Story time today and in this case about chess and not magic. I am not great at chess, people who actually play crush me. Being a gamer who has played some chess I tend in turn to crush those that don't really play chess and as such don't get many good games. Chess was one of the first games I learned. My father taught me and it is likely a big part of my becoming a gamer. At the start he would play without valuable pieces and let me have take backs. As I grew older and better those luxuries got removed. My father was never one to let me win, a handicap was one thing but he never played with any intent other than his victory. Opinion is quite divided on this one. Some think it is cruel to repeatedly crush a small child with vastly superior skill. Others think it is a mark of respect and a valuable lesson. I find myself in the latter camp rather unsurprisingly. Had he let me win I don't think I would have relished the achievement. I don't think I would have worked as hard at getting it either. It also made me a good loser which is one of the most important things you can be as far as improving at games go.
The first time I ever beat my dad on even footing (at least as far as game mechanics go) was with a custom chess set I had made out of Games Workshop models. Not only were all the models unique, and badly painted, but it was dwarves vs goblins, further complicating what was what. It was even during some sort of family event where he was a little distracted with goings on. He refused to play with that custom chess set again and didn't really acknowledge the defeat. I would have been twelve or thirteen at the time. It would be years before I beat him again, I would likely have been around sixteen and despite hundreds of games since then I never managed more than a handful of wins. They would always be the result of him being distracted or debilitated somehow. He was the only person who I really had close games with but I never really beat him properly. I certainly never became better. Chess having no random component is pretty brutal like that, if you are better you win most of the time, if not, get used to losing. Which I did.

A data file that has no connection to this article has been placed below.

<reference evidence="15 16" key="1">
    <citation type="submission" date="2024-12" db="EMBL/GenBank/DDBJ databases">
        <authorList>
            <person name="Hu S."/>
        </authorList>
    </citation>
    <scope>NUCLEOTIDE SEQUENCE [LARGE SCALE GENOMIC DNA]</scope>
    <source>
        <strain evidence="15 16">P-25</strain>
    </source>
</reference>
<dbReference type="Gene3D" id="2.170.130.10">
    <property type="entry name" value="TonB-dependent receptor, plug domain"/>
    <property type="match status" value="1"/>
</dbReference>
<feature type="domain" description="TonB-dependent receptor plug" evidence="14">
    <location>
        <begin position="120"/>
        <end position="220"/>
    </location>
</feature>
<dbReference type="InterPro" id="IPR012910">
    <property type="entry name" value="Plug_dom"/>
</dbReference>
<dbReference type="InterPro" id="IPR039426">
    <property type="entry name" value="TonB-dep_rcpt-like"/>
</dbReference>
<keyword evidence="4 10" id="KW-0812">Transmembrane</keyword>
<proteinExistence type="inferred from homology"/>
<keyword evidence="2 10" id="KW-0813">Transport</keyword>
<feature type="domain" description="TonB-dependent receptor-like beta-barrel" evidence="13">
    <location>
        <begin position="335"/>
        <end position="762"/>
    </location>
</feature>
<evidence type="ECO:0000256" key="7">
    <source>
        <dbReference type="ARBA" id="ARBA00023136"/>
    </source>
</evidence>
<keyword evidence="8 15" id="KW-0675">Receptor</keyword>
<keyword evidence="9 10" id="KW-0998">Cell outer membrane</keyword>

As I grew up I moved away from chess (and Games Workshop too) favouring the likes of Magic and computer games. I played less and less chess as the years went by. I only played with my dad and only really for something to pass the time. I wasn't really invested in it in any way. We just played because it was pretty much the only two player game we both played. Prior to the this Christmas I had likely played well under a game a year for the past decade. Then I watched the mini series "The Queen's Gambit" and I found it captivating. There was a huge degree of nostalgia regarding how old Magic events were. So much overlap in the behaviour of the competitors and the feel of the events. It was a well done series overall on top of all that. I can recommend it to those who have not watched it. It gave me a real hunger to play chess and with the only person who gave me a good game being my father I set about playing via e-mail. He lives over a hundred miles away and there was pandemic induced lockdowns in place but modern technology neatly solved those issues.
A little switch had flipped. I not only wanted to play chess but I also wanted to beat him. I was no longer the child and wished to demonstrate this in the best way gamers know how! Chess being the only game we really play together it is the only avenue I have in which I could demonstrate gaming prowess to him. Having dedicated much of my life to games, all be it mostly Magic, and identifying as a gamer, I felt it important somehow. As a father now myself I feel like my goal is to make my child a better human than me. If those are my fathers goals then me giving him a firm beating at chess it would be a win for him too. I basically felt like I somehow owed it to him to give him a firm thrashing, they way he had showed me those many decades ago! I wasn't now just playing chess to pass the time, I was playing to win, to prove myself, a rite of passage if you will. I was playing for real stakes, even if they were only symbolic ones to me. I was now invested.